Sharing:  It is the premise in this course that students learn three different ways: (1) by attentive listening during lectures; (2) by doing things themselves; and (3) by sharing information and ideas with other students. This last item is important to the learning process, but it cannot be allowed to overshadow the importance of the other two items. Students are encouraged to share ideas and to discuss common problems. Much of this course is founded on the principal of cooperative learning, meaning that you will learn from each other, generally in a team format. You are expected to be responsible to your teammates and shoulder your fair portion of the work load. This will be enforced in two ways: (1) team members will evaluate each other’s efforts with each project, and (2) students who shirk their responsibility to the team will be removed from the team and given no credit for the team’s work.

Plagiarism:  However, the preceding policy should not in any way be taken as approval of the act of plagiarism. Plagiarism shall be treated as the serious offence that it is. Acts of plagiarism shall be dealt with as severely as is permissible by university policy, including possible failure in the course. Multiple acts of plagiarism may result in expulsion from the university.

Plagiarism shall be regarded as any copying, in whole or in part, of material from any source, without explicit credit to the source. In addition, any copying from another student’s assignments, past or present, shall be treated as plagiarism. All students involved in an act of plagiarism shall be treated the same as concerns this policy, including any student who knowingly allows his or her work to be copied.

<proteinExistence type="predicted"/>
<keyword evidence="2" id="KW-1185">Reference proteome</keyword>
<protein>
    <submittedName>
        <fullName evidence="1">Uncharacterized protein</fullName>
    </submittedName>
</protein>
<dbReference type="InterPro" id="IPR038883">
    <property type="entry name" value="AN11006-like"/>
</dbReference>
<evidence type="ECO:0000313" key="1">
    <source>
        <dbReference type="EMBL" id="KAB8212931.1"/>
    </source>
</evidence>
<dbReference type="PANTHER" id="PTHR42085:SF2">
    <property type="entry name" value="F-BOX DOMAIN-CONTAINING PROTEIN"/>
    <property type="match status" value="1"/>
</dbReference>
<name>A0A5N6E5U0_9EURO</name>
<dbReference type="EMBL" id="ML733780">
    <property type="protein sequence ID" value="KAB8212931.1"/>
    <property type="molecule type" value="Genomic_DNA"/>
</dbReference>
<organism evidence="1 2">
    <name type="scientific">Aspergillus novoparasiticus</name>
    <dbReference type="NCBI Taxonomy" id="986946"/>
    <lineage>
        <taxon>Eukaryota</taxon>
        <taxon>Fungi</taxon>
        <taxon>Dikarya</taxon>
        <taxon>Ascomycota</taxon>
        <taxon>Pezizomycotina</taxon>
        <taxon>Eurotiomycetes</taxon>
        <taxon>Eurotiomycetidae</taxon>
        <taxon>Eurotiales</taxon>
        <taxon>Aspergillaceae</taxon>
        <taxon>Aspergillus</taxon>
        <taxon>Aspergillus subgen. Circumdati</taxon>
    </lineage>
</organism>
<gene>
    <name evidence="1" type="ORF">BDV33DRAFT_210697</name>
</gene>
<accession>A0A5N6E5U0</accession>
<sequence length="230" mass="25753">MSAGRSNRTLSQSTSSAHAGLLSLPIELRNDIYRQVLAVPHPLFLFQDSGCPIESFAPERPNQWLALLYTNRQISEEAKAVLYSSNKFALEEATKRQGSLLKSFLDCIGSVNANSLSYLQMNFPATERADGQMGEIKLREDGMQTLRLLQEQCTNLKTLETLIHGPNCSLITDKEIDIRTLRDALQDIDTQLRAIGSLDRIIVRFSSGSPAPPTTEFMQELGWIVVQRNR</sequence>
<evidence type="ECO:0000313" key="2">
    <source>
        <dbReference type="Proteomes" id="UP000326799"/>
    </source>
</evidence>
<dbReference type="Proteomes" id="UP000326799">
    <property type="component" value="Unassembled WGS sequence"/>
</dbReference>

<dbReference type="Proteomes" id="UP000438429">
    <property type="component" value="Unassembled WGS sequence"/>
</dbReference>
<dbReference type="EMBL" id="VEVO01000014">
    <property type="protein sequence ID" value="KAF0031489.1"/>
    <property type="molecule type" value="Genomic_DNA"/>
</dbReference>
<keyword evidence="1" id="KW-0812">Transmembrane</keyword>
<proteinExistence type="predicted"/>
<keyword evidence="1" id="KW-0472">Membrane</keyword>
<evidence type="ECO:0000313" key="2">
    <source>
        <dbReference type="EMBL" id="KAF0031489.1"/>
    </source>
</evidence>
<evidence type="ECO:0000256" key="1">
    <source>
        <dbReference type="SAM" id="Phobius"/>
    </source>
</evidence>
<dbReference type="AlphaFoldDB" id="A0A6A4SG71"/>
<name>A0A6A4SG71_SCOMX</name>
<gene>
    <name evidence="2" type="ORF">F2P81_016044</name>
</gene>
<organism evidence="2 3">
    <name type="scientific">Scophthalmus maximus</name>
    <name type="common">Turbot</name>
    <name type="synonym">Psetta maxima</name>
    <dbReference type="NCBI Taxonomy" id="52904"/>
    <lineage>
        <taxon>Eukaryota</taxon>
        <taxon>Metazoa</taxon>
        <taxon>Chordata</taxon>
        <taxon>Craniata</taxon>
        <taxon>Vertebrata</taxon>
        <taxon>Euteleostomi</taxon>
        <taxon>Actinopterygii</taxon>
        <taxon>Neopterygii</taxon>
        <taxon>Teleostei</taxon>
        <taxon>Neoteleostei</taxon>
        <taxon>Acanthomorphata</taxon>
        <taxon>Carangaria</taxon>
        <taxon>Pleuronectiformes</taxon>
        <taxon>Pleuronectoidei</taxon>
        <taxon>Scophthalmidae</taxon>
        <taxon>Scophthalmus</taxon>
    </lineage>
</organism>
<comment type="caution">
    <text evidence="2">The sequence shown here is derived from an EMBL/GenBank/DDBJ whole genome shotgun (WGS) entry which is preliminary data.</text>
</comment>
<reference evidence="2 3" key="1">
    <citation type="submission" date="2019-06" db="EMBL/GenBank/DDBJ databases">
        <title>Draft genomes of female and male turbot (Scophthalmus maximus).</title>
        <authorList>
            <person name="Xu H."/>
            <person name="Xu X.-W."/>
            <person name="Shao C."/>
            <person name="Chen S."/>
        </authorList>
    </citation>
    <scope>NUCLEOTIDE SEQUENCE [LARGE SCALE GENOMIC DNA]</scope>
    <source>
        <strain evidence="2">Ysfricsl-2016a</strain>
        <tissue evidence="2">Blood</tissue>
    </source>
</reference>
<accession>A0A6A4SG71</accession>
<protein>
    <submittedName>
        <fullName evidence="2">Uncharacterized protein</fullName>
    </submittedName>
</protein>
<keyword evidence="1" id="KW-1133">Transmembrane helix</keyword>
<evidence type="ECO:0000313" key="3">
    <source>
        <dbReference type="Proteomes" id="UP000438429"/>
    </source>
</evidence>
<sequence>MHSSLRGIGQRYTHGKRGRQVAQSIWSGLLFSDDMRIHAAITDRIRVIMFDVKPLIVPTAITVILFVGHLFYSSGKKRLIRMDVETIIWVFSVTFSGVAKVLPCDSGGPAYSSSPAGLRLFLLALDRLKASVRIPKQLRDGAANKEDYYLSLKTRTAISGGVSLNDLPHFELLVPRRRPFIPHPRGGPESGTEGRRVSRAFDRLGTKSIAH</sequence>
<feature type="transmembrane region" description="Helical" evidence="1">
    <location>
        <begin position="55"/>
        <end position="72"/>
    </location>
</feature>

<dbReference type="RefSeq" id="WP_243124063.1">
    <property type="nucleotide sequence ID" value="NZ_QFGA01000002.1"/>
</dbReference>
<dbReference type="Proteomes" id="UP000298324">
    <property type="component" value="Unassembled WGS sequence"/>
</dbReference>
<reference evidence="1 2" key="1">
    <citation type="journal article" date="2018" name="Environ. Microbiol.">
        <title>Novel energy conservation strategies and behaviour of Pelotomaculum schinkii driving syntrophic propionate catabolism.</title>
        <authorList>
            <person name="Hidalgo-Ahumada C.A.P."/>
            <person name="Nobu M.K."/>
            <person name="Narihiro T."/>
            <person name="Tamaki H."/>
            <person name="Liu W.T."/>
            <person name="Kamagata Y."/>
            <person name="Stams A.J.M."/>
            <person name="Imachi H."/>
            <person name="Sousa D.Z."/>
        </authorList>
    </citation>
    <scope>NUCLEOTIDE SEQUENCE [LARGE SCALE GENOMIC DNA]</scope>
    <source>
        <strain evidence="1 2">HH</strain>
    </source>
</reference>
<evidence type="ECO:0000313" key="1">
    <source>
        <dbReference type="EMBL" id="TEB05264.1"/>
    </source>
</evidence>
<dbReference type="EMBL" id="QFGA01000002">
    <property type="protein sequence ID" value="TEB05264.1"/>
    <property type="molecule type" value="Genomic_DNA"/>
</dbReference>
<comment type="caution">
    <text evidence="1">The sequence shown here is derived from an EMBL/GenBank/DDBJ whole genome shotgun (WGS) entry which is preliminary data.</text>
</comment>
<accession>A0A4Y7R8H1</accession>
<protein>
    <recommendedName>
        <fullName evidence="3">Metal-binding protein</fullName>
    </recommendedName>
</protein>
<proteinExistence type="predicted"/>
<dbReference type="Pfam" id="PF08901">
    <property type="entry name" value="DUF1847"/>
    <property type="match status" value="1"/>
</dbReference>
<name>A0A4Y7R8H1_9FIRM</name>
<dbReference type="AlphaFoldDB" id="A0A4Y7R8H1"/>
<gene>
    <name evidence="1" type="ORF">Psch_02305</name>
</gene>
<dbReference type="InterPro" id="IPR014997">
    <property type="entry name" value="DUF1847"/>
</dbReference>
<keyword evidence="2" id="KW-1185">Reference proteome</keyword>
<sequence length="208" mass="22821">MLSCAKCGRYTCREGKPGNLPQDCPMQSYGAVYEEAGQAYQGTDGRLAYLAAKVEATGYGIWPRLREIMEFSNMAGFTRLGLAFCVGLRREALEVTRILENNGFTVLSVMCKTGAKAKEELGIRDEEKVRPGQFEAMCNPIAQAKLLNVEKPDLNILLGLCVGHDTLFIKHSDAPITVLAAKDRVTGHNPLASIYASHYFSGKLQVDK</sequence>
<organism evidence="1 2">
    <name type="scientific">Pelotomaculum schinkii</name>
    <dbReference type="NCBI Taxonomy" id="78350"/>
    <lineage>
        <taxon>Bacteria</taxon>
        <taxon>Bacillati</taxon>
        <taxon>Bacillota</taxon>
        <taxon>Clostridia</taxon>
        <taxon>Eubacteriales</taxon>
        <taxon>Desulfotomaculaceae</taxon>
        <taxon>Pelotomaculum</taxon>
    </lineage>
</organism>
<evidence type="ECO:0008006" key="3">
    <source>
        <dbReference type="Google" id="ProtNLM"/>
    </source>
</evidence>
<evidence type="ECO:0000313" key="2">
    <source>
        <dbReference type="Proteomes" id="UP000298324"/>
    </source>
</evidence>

Deadlines:  Assignments are due at the beginning of the class period on the assigned due date, unless otherwise specified. No late assignments will be accepted. If your assignment is incomplete, turn it in for possible partial credit. Programs must cleanly compile for any credit. Developing your program incrementally will assure that you always have something for which you can receive some credit.

Exams:  There are no make-up exams – if you miss a test, you will receive a zero. Exceptions may be made at my discretion for reasons of illness or university excused absences.

Special Needs:  Anyone requiring special accommodations should contact me as soon as possible, before any exams or assignments are due.

Title IX:  Millersville University and its faculty are committed to assuring a safe and productive educational environment for all students.  In order to meet this commitment, comply with Title IX of the Education Amendments of 1972, 20 U.S.C. §1681, et seq., and act in accordance with guidance from the Office for Civil Rights, the University requires faculty members to report to the University’s Title IX Coordinator incidents of sexual violence shared by students.  The only exceptions to the faculty member’s reporting obligation are when incidents of sexual violence are communicated by a student during a classroom discussion, in a writing assignment for a class, or as part of a University-approved research project.  Faculty members are obligated to report to the person designated in the University Protection of Minors policy incidents of sexual violence or any other abuse of a student who was, or is, a child (a person under 18 years of age) when the abuse allegedly occurred.

Information regarding the reporting of sexual violence, and the resources that are available to victims of sexual violence, is available at http://www.millersville.edu/socialeq/title-ix-sexual-misconduct/index.php